^A provisional estimate initially indicated the milestone was reached six months later in March 2020, before population estimates were rebased from the 2013 census to the 2018 census.
^In 2015, 55% of Māori adults (aged 15 years and over) reported knowledge of te reo Māori. Of these speakers, 64% use Māori at home and 50,000 can speak the language "very well" or "well".
^Religion percentages may not add to 100% as people could claim multiple religions or object to answering the question.
^This is a percentage of total respondents to the census, not a percentage of Christians.
^International Covenant on Civil and Political Rights Fifth Periodic Report of the Government of New Zealand(PDF) (Report). New Zealand Government. 21 December 2007. p. 89. Archived from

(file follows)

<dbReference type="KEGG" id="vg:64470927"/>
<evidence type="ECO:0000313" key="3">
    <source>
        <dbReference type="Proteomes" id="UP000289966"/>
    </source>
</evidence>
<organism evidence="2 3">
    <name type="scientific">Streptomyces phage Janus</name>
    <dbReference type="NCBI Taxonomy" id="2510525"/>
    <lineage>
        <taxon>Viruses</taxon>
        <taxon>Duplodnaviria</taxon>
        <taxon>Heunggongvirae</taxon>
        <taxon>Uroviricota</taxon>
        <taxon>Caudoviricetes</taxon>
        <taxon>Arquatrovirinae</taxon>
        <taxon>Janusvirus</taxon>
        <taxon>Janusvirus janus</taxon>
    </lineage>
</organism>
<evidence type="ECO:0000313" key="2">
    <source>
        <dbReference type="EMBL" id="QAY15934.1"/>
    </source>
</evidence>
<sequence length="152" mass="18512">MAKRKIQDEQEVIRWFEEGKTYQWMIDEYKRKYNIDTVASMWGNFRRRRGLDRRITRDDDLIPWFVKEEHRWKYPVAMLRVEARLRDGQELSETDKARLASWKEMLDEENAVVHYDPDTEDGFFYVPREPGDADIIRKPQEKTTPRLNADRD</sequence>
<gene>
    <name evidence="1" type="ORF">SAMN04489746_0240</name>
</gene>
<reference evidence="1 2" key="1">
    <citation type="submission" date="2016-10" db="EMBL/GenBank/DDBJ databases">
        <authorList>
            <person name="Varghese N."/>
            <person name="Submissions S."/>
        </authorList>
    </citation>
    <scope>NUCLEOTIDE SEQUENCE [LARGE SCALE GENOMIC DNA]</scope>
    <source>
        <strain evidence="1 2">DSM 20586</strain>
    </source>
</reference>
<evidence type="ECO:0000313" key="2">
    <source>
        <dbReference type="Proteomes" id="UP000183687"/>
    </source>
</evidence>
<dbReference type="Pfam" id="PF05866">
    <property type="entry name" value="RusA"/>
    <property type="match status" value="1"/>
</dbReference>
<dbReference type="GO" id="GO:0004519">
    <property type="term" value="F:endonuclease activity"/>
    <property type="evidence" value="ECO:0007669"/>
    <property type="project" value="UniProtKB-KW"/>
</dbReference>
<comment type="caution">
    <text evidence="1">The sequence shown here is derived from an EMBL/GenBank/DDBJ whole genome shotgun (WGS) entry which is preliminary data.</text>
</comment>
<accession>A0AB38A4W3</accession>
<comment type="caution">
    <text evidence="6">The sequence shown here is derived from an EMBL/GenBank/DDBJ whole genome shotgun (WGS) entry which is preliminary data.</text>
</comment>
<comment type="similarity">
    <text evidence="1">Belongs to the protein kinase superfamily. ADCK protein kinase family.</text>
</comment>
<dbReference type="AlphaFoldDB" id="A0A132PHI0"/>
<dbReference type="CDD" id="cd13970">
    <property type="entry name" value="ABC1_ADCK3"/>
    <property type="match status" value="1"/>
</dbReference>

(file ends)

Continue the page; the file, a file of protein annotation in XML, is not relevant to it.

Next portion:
the original(PDF) on 24 January 2015. Retrieved 18 November 2015. In addition to the Māori language, New Zealand Sign Language is also an official language of New Zealand. The New Zealand Sign Language Act 2006 permits the use of NZSL in legal proceedings, facilitates competency standards for its interpretation and guides government departments in its promotion and use. English, the medium for teaching and learning in most schools, is a de facto official language by virtue of its widespread use. For these reasons, these three languages have special mention in the New Zealand Curriculum.
Statistics New Zealand. Retrieved 15 May 2021. The population estimate shown is automatically calculated daily at 00:00 UTC and is based on data obtained from the population clock on the date shown in the citation.
^Hillstrom, Kevin; Collier Hillstrom, Laurie (2003). Australia, Oceania, and Antarctica: A Continental Overview of Environmental Issues. Vol. 3.
ABC-Clio. p. 25.
ISBN9781576076941. ... defined here as the continent nation of Australia, New Zealand, and twenty-two other island countries and territories sprinkled over more than 40 million square kilometres of the South Pacific.